Have you all heard that story (I don’t know if it’s true) of when Bowie was hanging out with Paul McCartney and wouldn’t stop playing Young Americans? He kept putting the record on again and again until Paul (I think) said “Maybe let’s listen to something else?” Tears ensued. Drugs, yo. Gotta eat more than green peppers and milk to be normal, y’know?

  5. Joe the Lion says:

    I think he could have done a great Happiness is a Warm Gun. It always seemed odd to me that he sang ‘Nothing’s gonna change my world’ so passionately, when he was very much into changing his world. Unless! it was because he was feeling disconnected so liked the reassurance of the statement.

    Always hoped that a David Bowie recipe book would appear called Cocaine, Milk and Green Peppers: Cooking with David Bowie. But sadly, it never did.

  6. col1234 says:

    That Lennon/McCartney story is true, I believe. I think it was on the third (!) play of Young Americans that Macca snapped, in his very polite way.

    Another hard moment for DB around this time was the dis by Aretha Franklin at the ’75 Grammys. (http://www.youtube.com/watch?v=26kLGl1wktA) (Andy Williams doing the intro is perfect.)

    • Patrick says:

      Your original link is gone but found it here:

      but having watched it still don’t see where the dis/snub is?

      • col1234 says:

        it’s mild, but Aretha says “this is so good I could kiss David Bowie!” which is sort of a good-natured insult—it’s a slight gay dig and implies that Bowie’s repulsive in some manner (given that this is DB at the absolute height of his emaciated coke paranoia, the latter is kinda understandable)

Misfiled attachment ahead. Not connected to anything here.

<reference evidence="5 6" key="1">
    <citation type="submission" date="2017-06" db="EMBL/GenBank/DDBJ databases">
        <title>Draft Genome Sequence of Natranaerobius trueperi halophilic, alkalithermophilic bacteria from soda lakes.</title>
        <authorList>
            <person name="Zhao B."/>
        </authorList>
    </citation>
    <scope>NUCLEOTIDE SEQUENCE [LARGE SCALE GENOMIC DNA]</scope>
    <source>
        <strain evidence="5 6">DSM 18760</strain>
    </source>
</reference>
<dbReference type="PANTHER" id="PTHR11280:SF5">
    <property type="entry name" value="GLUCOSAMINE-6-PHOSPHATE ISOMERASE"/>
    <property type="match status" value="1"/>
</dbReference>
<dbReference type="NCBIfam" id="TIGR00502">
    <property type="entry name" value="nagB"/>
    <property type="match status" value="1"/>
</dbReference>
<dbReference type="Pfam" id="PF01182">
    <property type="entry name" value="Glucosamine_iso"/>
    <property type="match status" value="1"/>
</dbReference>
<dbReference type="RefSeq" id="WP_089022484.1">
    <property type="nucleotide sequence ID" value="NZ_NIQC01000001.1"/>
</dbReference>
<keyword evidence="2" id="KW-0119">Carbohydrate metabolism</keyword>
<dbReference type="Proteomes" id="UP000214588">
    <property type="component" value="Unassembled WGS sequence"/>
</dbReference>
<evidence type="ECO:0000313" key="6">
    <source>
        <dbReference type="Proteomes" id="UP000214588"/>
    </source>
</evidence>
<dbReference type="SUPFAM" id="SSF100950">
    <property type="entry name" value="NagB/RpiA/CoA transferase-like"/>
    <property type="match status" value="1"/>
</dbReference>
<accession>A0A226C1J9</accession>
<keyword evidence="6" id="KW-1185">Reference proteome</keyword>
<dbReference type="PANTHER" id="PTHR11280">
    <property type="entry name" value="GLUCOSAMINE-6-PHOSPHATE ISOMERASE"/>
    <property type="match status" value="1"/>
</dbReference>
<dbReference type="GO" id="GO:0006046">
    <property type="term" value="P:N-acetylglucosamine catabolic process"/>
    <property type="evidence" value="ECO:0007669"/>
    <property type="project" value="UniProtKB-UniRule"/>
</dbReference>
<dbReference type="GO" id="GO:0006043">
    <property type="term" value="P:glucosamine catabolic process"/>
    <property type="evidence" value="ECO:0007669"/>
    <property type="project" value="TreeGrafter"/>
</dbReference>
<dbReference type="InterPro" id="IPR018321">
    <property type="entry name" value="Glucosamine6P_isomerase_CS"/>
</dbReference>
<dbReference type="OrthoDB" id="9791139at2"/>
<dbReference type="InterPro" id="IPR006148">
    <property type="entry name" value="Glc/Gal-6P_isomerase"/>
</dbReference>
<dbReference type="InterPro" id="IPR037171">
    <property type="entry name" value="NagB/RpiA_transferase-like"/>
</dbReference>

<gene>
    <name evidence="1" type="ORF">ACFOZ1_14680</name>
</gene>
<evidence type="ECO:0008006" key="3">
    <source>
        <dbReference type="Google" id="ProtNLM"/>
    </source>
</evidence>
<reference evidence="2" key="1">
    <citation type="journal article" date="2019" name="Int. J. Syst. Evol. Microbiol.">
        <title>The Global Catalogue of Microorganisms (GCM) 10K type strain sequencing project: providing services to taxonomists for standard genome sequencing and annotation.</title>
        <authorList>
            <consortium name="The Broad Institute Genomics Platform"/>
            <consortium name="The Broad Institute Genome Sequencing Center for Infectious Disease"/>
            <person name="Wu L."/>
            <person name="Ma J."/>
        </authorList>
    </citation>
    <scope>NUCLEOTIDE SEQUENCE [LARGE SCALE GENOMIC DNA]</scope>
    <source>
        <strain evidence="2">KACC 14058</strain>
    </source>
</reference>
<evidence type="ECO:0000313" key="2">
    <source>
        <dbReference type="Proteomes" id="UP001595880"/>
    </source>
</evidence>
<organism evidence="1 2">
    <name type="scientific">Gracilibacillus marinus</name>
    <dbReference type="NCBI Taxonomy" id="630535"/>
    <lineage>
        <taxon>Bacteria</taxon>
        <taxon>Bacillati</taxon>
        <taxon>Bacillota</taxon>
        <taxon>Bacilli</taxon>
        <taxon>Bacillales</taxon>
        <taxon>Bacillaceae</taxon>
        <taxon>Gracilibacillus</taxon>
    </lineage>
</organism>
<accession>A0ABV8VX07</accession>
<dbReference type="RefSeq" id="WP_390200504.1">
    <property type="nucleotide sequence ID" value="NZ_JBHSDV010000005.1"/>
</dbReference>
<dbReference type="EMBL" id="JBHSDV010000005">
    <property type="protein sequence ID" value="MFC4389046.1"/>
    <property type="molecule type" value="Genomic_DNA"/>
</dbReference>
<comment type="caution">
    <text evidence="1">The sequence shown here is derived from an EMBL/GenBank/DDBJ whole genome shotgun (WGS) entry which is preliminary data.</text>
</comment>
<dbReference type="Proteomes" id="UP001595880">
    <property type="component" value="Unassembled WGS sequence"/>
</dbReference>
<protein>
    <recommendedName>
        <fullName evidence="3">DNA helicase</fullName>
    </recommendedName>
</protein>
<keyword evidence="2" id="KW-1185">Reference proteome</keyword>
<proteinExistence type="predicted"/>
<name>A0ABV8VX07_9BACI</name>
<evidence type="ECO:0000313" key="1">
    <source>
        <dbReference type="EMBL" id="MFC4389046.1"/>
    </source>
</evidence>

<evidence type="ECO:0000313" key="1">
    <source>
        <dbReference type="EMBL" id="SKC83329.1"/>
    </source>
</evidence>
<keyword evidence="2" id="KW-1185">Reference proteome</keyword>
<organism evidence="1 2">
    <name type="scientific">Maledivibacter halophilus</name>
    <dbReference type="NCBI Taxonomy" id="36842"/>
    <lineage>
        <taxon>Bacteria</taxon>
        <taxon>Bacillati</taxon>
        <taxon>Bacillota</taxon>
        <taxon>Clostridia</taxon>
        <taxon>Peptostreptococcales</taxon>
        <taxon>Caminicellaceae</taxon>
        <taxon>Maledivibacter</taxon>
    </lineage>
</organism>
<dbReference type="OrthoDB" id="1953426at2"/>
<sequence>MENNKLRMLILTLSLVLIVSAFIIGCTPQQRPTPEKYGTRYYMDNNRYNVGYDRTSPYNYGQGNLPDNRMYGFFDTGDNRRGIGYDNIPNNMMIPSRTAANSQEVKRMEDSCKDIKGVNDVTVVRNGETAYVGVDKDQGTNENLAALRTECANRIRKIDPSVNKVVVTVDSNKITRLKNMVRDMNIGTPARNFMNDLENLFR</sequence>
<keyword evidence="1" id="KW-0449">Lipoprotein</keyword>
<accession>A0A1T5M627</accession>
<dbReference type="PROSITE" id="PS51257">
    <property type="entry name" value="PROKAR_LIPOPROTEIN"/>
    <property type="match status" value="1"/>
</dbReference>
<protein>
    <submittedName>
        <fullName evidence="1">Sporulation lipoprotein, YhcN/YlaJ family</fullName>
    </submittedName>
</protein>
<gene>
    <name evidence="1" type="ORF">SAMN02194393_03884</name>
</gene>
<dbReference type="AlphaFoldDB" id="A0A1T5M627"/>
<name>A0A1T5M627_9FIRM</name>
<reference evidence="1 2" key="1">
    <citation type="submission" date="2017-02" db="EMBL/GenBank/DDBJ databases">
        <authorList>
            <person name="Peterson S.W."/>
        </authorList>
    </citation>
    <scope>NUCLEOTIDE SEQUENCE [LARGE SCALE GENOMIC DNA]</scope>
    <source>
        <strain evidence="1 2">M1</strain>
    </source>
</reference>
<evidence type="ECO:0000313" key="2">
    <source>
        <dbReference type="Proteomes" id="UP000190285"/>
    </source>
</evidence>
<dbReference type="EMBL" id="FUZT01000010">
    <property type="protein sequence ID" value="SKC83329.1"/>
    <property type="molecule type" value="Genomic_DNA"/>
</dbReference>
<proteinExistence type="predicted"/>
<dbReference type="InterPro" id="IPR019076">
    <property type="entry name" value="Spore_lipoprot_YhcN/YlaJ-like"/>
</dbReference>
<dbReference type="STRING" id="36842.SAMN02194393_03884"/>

7. snoball says:

    As covers go, it’s not too bad because it does something different to the original, pretty much an essential attribute for cover versions. But this is always the track I skip when listening to the album (and I like the original Beatles version even less). If anything, it’s a testament to the effects cocaine has on a musician’s arrogance (“Nothing (apart from me) is gonna change my world!“) and sense of objectivity. YA’s original track list/omissions being further evidence.

  8. Maj says:

    Woah. I never hated this Bowie’s cover & I still don’t hate it. I actually REALLY like it. And I am a huge fan of the Beatles, listened to them long before I’d even heard of Bowie… I think I like Bowie’s version better than the original but my favourite version of this song would probably be Rufus Wainwright’s.

  9. Adrian Ernesto Cepeda says:

    Bowie’s cover of this Lennon classic has grown on me. I am desperately searching for the 5.1 mix of Across The Universe that has a new ending. Anyone please share? I would LOVE to hear

  10. Ern says:

    I love Bowie’s version. Everyone i know loves it also. The Beatles version while i do like it is more of a Lullaby in my opinion. I guess it might be the same as the folks that like Nirvana’s version of The Man who sold the world. i Hate that version.

  11. Rufus Oculus says:

    I would have preferred it if he had put It’s gonna be me in its place but it is fine if a little sycophantic. My favourite version is by Fiona Apple.

  12. Jim says:

    ‘Excruciatingly bad’ just about sums it up for me. Terrible, car crash stuff.